Begin with the End in Mind
Updated: Jan 9, 2019
As I continue to get older, perspective changes, including thinking about what’s next. I think I’ve always been someone that looks to the next thing, the next opportunity, or the next challenge. I’m never satisfied with the status quo. Although that drive has helped me in my career and in my business, it can be exhausting. I guess that’s why I’m a consultant, as there is always a new challenge, an opportunity to learn and create something better.
As I meet with business owners that are thinking about what’s next, every situation and every story is different. Some have built their businesses over generations and are now looking to the future of the business where there isn’t a family member looking to take over the business. Others have no interest in transferring their businesses to their children and/or don’t see the capabilities in their children to take it over. Still others are looking at the fact that their businesses have created a great lifestyle, but there has been no planning or effort put into what happens to the business when they’re done.
Being a business owner myself, it’s never too early to begin planning for your exit. The most difficult position a business owner can be in is having their wealth tied up in the business and the business not being salable. There is no exit at this point. The business owner is tied to being in the business much longer than they want because they need the income but are no longer engaged, resulting in declining value.
When looking at your business, profitability is a key component to value, but there are many intangible factors that create “true” value that a potential buyer is willing to pay for. This includes some of the following: management depth, diversification of customer/industry, niche product or service, recurring revenue streams, a growing industry, and replicable systems and processes.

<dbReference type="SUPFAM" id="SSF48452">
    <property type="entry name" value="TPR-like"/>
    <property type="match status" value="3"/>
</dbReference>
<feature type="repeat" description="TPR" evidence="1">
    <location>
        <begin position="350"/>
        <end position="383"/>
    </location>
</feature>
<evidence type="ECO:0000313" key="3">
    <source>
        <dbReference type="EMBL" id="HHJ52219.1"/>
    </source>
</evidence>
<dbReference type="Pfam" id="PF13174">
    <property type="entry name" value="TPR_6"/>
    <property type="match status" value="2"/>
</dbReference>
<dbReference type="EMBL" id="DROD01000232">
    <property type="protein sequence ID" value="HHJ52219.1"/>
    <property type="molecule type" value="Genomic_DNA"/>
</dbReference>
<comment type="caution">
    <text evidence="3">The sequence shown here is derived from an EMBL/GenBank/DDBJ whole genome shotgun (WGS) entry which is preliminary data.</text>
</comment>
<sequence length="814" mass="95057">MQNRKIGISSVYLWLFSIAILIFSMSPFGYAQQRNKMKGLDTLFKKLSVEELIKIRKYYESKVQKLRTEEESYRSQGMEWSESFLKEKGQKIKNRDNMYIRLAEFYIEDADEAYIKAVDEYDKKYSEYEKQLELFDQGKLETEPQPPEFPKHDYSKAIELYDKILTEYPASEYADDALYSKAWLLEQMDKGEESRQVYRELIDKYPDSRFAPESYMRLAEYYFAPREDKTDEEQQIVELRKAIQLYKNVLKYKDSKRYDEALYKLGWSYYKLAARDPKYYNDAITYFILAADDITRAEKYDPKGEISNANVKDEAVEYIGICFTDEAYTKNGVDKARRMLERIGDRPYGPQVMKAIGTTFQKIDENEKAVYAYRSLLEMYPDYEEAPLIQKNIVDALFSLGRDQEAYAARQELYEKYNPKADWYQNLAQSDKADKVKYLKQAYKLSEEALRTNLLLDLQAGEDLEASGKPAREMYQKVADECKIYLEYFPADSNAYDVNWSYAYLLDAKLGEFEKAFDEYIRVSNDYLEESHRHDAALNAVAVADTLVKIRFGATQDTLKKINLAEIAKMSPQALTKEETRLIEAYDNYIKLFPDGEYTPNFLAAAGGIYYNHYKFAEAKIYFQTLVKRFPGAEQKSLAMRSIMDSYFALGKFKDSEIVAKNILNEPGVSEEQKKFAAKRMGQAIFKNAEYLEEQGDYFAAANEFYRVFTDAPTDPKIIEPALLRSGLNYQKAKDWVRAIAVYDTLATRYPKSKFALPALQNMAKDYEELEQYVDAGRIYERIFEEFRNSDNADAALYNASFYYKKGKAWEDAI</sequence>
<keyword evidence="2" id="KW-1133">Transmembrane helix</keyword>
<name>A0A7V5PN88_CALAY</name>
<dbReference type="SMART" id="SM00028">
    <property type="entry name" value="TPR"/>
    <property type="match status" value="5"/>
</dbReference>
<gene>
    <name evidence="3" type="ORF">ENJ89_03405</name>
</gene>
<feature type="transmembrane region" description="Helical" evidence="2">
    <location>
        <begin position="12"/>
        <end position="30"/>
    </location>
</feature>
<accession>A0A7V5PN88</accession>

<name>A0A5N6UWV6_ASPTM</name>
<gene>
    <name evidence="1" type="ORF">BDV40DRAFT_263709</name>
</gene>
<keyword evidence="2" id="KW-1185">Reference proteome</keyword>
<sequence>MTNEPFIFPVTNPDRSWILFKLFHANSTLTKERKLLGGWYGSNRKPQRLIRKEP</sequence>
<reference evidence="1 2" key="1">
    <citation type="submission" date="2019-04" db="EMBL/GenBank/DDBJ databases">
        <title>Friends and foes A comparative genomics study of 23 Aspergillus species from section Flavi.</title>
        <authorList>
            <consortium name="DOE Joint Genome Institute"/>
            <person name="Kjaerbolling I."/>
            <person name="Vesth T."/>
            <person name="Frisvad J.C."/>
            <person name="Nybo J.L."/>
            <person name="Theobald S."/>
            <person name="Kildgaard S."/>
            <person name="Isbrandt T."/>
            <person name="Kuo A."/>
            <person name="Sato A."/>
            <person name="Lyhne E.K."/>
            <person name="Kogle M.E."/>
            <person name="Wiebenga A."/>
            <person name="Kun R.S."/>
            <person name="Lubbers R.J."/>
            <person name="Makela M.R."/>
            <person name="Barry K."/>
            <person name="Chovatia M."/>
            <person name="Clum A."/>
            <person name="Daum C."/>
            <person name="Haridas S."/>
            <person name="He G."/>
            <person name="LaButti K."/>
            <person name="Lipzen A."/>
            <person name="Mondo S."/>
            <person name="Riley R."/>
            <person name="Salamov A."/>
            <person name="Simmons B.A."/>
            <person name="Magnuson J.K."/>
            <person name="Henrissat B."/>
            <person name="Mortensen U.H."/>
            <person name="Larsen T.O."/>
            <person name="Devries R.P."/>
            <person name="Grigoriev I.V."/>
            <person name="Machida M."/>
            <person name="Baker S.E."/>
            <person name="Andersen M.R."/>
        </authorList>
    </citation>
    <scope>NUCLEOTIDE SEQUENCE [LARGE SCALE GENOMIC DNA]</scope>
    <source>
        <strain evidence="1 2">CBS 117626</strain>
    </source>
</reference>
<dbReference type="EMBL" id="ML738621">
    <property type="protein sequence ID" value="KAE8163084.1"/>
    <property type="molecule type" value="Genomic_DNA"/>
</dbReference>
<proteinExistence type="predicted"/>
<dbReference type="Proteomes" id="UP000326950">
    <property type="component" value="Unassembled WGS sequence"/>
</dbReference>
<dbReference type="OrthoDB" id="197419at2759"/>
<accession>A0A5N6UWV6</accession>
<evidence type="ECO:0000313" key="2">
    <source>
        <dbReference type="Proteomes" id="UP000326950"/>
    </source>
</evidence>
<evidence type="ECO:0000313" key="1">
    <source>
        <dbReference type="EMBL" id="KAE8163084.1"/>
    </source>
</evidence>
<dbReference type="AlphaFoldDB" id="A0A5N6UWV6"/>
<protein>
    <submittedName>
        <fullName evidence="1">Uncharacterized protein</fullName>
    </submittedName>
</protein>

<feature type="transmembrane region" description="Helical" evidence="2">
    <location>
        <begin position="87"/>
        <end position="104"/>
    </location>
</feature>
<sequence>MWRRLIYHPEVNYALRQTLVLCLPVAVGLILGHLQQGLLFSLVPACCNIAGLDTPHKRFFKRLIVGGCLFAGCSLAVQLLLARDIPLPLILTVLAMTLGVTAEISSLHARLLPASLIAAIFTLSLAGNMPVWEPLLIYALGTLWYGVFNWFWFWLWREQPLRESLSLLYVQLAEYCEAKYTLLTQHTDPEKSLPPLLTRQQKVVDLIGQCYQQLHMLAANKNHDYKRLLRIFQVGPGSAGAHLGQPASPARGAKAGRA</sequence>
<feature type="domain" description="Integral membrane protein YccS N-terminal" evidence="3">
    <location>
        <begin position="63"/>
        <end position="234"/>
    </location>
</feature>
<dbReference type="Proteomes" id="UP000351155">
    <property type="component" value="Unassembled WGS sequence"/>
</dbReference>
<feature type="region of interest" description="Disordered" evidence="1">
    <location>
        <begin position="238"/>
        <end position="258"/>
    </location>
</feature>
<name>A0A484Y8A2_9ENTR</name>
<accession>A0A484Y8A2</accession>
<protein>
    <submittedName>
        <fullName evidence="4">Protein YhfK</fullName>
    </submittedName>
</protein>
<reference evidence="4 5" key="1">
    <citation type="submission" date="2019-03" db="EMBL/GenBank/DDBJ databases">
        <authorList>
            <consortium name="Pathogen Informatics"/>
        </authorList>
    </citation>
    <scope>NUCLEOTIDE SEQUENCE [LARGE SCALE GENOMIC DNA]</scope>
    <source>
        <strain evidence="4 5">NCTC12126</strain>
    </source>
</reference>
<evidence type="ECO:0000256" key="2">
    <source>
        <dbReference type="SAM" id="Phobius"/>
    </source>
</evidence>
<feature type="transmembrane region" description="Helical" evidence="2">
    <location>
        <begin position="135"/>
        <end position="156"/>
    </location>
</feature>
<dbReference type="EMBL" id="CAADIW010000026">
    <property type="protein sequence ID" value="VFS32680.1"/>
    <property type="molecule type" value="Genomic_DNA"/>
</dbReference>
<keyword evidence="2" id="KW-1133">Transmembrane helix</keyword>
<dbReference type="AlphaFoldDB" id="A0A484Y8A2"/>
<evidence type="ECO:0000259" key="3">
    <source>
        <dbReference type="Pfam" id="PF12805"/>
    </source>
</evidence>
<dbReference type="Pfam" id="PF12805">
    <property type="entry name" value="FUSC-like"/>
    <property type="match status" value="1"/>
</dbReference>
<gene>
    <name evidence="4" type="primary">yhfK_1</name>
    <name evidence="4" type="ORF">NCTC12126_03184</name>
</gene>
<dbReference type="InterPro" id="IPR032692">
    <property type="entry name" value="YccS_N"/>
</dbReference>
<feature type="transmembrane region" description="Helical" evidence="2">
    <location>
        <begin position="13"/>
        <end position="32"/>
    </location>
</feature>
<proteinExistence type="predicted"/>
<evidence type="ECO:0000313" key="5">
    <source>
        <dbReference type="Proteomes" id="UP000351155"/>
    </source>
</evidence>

When I work with businesses, we start with evaluating the current baseline of where they are at and then work to their future state. Knowing that the future state for each business owner is different. The key to any successful exit is business value creation. Whether you’re looking to exit in 2 years or 10 years, business value creation eliminates the need for a date, as you are always ready. We all like to think that we decide when we make an exit, however, the 5 D’s can radically change that time-frame: death, disability, divorce, distress, and disagreement. Focusing on de-risking your business and value creation sets you up to reap the benefits of what you’ve built.
When you started your business, the last thing you were probably thinking about was exiting your business. In fact, the excitement of building something was your focus. As you’ve succeeded in that effort, and the years go by, you begin to ask yourself, “now what do I do?” Similarly to planning for the end of your involvement in your business, planning for what you will do next is just as critical. How often do you start something without knowing what the end goal is? When you train for a race, the goal is to cross the finish line. When you have children, the goal is to raise them to adulthood so that they can start a life of their own. Yet, most business owners that have built a business have given little to no thought to the end goal. Instead, they are focused on the day to day and year to year, but never consider what happens when they are done.
Begin with the End in Mind!
“If you don’t know where you are going, then you probably won’t end up there.”
– Forrest Gump
Jayne McQuillan, CPA, MBA, CEPA is a strategic management consultant, and the owner of Journey Consulting, LLC, in Green Bay